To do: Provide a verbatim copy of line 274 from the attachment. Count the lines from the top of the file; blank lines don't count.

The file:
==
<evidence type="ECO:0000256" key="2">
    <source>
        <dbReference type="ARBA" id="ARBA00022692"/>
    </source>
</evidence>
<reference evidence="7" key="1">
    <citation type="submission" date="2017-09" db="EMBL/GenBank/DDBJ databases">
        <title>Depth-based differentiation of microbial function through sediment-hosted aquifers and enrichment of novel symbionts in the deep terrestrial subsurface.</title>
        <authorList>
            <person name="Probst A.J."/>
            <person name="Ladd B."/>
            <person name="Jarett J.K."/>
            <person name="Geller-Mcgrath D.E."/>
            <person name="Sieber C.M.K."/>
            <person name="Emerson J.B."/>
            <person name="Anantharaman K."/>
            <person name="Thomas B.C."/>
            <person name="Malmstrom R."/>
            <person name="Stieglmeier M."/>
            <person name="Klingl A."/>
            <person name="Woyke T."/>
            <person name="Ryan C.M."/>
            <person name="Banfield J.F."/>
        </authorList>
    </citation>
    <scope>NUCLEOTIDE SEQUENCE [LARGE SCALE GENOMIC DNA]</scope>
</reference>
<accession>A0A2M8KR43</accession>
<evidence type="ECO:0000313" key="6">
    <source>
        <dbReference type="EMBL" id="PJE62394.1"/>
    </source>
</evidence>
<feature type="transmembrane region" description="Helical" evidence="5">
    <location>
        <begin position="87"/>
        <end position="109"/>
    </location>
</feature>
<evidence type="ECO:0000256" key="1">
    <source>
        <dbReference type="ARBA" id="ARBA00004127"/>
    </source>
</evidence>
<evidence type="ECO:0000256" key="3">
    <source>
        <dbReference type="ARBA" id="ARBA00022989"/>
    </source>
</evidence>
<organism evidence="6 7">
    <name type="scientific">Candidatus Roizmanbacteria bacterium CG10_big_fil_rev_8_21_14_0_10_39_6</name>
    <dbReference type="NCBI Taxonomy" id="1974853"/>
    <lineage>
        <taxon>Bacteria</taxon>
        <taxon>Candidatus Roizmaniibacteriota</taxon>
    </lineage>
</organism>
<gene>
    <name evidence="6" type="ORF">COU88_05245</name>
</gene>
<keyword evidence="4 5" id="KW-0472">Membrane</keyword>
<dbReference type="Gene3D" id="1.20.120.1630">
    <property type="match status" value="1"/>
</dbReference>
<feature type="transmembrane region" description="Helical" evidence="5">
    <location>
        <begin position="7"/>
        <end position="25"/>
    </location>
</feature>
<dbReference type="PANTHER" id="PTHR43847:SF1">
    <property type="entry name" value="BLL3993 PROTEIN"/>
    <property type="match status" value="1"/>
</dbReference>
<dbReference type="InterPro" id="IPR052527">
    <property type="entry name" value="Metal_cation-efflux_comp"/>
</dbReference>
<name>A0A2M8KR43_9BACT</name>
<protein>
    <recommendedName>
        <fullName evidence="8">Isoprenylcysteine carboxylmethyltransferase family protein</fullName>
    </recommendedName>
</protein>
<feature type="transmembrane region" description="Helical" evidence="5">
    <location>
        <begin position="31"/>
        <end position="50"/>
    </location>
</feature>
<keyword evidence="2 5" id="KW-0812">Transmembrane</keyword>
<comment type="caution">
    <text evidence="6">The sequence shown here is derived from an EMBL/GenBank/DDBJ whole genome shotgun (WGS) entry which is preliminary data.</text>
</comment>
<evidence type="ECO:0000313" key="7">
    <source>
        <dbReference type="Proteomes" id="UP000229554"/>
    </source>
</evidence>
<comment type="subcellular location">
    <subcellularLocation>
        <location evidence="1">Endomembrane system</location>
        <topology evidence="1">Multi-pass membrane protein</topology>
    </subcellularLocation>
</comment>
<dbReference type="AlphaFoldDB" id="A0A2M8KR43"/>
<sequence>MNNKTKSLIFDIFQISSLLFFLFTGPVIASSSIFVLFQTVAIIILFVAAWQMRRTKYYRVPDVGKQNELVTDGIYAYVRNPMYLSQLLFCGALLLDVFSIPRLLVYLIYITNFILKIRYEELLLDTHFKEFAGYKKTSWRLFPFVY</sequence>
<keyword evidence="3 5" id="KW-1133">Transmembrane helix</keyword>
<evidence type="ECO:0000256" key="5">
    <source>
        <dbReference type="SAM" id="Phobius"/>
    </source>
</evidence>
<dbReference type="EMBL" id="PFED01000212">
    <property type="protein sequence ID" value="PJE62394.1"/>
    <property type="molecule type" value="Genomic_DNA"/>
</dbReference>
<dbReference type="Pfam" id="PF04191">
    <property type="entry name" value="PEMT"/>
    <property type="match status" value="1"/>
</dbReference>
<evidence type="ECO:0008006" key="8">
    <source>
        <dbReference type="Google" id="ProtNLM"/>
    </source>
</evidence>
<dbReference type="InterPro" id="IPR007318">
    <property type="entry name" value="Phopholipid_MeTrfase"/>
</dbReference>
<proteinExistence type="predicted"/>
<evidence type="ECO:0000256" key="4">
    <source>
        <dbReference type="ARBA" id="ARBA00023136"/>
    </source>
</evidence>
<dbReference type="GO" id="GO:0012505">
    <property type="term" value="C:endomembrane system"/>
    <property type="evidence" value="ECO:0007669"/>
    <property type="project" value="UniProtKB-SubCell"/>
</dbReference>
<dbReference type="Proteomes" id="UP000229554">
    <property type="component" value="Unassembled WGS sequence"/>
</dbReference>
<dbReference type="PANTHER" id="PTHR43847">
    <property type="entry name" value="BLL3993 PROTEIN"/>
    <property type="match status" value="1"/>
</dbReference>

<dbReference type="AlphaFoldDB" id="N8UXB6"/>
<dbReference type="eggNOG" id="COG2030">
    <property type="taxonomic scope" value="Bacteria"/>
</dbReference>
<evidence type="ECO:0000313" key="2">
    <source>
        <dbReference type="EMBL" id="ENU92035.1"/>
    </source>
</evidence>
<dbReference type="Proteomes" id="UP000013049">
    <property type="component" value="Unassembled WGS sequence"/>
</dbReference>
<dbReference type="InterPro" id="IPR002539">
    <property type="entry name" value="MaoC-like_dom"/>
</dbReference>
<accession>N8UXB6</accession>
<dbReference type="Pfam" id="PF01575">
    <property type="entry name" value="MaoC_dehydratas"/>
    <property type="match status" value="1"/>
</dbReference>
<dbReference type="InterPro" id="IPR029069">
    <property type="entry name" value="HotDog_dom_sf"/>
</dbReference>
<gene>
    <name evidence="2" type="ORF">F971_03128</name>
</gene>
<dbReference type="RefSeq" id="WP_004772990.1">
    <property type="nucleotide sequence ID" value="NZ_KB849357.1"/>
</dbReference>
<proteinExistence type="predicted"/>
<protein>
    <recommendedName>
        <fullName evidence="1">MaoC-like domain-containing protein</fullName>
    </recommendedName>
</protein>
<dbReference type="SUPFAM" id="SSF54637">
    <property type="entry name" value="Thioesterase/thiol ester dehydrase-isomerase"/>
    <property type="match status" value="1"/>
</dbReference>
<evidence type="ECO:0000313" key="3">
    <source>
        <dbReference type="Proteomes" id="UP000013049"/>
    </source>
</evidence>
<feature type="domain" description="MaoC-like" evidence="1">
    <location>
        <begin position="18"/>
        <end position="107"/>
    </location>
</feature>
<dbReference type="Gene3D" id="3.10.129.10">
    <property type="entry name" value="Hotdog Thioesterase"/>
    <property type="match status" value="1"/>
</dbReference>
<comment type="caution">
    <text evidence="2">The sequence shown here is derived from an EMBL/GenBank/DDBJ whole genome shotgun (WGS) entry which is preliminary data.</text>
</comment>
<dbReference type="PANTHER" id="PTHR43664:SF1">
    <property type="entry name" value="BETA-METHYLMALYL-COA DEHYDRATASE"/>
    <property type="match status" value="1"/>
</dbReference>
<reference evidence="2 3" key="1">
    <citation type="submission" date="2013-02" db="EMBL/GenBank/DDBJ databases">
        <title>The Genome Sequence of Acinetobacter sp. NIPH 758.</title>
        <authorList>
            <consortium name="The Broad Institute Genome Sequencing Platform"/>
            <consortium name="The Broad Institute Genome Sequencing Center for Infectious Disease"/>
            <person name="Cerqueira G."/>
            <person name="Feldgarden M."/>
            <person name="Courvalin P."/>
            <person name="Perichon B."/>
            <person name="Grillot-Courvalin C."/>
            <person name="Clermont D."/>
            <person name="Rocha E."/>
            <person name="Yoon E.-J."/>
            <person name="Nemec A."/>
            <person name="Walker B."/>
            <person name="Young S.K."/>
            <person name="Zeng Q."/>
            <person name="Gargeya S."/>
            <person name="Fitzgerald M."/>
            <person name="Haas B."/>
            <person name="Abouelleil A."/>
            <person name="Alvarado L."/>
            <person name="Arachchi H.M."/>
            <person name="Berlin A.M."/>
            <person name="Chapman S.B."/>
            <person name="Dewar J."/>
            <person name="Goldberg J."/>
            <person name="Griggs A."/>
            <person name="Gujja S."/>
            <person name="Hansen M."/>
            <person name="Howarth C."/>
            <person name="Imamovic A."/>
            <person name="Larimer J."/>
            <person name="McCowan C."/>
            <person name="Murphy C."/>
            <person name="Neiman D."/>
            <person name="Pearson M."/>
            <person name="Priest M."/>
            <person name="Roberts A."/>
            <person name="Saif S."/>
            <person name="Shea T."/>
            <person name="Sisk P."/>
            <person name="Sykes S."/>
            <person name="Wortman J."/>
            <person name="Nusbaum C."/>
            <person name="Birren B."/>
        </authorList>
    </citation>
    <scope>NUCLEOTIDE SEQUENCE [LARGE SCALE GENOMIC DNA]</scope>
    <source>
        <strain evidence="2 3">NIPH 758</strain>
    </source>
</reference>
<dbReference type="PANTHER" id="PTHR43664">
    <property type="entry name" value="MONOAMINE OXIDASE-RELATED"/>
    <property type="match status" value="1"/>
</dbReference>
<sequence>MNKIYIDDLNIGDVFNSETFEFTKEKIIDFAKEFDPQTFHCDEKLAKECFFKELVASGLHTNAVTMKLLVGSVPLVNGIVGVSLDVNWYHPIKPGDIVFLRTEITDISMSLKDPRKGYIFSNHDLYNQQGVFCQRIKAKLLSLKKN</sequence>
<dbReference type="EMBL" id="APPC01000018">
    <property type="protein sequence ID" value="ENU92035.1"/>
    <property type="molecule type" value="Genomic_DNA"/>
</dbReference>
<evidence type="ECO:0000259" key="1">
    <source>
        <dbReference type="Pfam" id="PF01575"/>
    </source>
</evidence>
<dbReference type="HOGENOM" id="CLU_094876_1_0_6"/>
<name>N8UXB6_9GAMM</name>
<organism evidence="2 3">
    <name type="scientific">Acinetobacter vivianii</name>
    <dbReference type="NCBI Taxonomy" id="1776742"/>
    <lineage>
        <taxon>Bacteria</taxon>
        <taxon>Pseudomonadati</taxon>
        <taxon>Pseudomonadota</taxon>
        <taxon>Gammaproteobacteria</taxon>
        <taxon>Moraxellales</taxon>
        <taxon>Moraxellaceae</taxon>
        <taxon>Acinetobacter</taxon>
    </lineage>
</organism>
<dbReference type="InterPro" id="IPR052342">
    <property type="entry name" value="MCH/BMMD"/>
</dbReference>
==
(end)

    </source>